As healthcare dollars are funneled through specialties and expensive diagnostics, nurses need to justify their practices with evidence-based research. Research nurses conduct scientific trials and conduct patient surveys that establish the validity of the nursing practice. It is imperative that nurses use research and other data to establish the nursing profession as an invaluable service to patient care. According to healthcare act standards, research must be provided to support preventative measures and patient education in self-care and caregiving for family members in communities that may not have access to healthcare.

The Nursing Environment and Safety

Finally, the nursing shortage will continue to place nurses at risk for unsafe patient ratios and overwhelming workloads. As more patients acquire access to healthcare, hospitals and other facilities may not be prepared for the increase in numbers and may sacrifice the quality of care. All healthcare professionals must be part of the transformation of healthcare, and nurses are the greatest stakeholders.

Blake Pappas
Freelance Writer

The Basic Problem of Technology

April 23rd, 2013 | General Nursing | 1 Comment

The time has come to accentuate the non-technical aspects of personal relationships. Such a renewed demeanor will come to our rescue when our technology fails, is misused, is being ‘updated,’ or when a person wants to relate to us verbally what they do not want to put on a form or into a computer information system, as is often the case in health care.

Why do we need to re-accentuate the non-technical aspects of personal relationships?If we look back a little more than 150 years, in the year 1854, Henry David Thoreau cautioned us against becoming dependent upon ‘things’ that were not in any way necessary for promoting a better way of life or happiness. He was responding to a sentiment born of the Industrial Revolution that an accumulation of ‘things’ would enhance personal achievement and happiness as opposed to a kind of spiritual, moral, or ethical motivation. Among these ‘things’ are what we call our technologies. Thoreau’s message has gone essentially unheeded and we continue to strive for technological excellence in response to many of our problems instead of a more personal solution with spiritual, moral, or ethical undertones.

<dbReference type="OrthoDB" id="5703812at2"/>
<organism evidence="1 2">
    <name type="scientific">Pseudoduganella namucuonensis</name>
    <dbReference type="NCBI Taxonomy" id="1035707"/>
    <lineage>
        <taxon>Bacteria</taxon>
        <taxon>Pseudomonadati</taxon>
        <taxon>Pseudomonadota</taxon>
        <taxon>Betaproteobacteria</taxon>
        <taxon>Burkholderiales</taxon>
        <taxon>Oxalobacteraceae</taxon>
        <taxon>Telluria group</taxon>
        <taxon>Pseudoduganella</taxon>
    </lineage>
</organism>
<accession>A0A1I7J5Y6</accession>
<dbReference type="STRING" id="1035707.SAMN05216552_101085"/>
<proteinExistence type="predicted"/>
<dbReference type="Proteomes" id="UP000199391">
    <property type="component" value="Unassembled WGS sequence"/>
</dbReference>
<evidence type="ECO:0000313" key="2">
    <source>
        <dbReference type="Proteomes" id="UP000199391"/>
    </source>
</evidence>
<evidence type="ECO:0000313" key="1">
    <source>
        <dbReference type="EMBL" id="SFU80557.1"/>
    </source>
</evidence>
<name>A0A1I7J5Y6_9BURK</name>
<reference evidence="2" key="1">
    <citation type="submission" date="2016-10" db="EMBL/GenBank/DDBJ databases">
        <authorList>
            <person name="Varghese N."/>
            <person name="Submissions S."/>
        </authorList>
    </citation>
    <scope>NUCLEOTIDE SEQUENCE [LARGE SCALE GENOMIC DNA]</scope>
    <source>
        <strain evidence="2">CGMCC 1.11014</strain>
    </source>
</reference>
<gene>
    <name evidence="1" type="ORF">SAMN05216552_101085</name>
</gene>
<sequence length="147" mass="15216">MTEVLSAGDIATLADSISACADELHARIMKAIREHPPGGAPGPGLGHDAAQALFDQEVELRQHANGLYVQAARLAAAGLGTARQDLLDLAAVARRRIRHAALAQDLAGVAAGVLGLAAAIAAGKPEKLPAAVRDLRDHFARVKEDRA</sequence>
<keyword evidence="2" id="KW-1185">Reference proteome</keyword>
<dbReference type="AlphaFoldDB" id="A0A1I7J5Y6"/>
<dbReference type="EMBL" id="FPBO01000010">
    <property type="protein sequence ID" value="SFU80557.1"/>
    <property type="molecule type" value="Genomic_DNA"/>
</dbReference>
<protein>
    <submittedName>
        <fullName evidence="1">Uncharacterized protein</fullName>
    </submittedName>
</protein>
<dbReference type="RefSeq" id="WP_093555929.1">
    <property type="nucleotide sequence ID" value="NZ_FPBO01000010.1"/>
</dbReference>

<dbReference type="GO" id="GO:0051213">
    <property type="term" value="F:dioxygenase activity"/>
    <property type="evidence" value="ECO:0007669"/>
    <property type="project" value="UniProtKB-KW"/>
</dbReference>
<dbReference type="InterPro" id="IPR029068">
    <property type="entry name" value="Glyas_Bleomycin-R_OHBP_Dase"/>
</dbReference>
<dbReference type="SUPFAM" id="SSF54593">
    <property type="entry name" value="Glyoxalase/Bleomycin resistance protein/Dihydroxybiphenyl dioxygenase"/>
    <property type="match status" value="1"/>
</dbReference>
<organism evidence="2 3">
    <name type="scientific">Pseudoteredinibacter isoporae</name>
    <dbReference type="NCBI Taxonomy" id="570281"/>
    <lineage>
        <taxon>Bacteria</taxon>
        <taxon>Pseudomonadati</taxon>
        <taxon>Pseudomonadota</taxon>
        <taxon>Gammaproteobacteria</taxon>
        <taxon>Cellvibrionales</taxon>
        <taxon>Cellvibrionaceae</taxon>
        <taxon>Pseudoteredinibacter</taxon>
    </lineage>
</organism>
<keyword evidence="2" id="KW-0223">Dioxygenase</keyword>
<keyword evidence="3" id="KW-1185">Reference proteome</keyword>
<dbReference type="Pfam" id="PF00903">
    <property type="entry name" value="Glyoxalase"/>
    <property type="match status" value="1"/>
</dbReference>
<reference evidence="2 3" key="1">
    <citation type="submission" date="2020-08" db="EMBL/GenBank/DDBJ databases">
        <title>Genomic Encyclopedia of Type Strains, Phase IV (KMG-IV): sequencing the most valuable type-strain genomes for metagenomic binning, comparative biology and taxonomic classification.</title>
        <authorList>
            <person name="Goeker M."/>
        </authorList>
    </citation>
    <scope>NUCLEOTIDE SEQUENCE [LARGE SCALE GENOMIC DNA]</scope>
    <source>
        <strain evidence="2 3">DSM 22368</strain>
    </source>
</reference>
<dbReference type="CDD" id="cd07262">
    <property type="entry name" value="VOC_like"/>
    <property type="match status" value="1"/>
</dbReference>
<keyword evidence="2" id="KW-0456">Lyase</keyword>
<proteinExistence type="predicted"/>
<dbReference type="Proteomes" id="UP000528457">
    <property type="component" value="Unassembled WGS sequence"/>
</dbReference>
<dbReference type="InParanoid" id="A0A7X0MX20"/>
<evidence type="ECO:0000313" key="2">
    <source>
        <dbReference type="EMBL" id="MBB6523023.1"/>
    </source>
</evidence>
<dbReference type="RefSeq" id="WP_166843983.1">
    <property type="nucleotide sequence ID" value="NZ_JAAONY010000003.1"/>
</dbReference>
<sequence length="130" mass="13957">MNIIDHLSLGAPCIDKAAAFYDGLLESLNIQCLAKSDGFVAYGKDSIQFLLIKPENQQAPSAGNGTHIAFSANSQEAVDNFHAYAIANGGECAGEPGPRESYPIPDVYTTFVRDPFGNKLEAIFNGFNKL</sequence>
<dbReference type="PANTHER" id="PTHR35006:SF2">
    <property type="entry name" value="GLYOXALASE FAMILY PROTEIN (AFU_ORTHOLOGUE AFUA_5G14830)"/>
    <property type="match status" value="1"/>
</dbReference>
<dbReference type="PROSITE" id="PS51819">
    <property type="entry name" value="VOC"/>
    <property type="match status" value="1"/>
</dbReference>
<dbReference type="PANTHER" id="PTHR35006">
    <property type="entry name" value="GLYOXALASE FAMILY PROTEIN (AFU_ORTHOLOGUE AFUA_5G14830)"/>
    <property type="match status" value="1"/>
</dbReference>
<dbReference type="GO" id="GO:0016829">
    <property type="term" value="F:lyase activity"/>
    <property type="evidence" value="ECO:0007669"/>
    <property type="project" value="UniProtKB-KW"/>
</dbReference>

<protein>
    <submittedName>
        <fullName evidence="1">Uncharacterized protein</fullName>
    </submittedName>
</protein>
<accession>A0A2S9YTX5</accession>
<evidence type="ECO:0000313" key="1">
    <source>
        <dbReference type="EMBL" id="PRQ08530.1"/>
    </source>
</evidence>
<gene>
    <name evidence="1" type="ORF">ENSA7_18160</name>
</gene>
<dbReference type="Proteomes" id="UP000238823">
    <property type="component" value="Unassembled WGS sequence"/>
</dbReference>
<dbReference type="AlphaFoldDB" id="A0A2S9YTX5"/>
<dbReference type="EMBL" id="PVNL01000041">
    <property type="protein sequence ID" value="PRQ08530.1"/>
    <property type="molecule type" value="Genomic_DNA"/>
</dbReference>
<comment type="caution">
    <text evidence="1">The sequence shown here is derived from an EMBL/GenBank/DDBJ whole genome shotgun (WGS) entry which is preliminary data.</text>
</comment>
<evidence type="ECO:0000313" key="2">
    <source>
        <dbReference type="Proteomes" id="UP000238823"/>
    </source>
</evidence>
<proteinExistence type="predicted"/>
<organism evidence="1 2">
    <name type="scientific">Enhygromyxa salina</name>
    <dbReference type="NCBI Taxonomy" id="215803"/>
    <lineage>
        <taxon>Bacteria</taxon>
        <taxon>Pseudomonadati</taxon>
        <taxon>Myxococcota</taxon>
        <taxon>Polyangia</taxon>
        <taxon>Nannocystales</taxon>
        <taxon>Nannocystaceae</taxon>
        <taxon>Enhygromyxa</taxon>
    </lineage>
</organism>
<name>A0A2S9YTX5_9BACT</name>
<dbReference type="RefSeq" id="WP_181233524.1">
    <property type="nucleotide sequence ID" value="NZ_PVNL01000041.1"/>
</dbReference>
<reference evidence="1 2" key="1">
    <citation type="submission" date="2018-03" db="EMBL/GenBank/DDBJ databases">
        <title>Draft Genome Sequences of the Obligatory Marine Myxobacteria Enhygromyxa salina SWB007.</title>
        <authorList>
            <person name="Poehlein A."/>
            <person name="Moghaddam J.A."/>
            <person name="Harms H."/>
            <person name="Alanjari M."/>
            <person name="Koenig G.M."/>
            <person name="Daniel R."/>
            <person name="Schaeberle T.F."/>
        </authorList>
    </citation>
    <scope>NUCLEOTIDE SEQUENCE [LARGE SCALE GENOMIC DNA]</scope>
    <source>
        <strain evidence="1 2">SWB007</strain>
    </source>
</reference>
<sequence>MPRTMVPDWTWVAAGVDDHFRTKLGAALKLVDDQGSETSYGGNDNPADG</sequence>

With respect to our world of computing, one of our most familiar artifacts of technology, almost every day we experience the annoyance of updating or implementing new versions of our computer systems because the original was not thought out properly and/or needs to get to market. Most importantly these technological wonders that surround us have in some ways disenfranchised us; preventing us from enjoying an amenable way of relating to other human beings. We call this amenable way of relating to other human beings a humanistic way of being in the world – engendered by a respect for each unique individual’s personal identity and dignity, confounded by his or her histories, cultures, ethnicity, environments, and values and beliefs.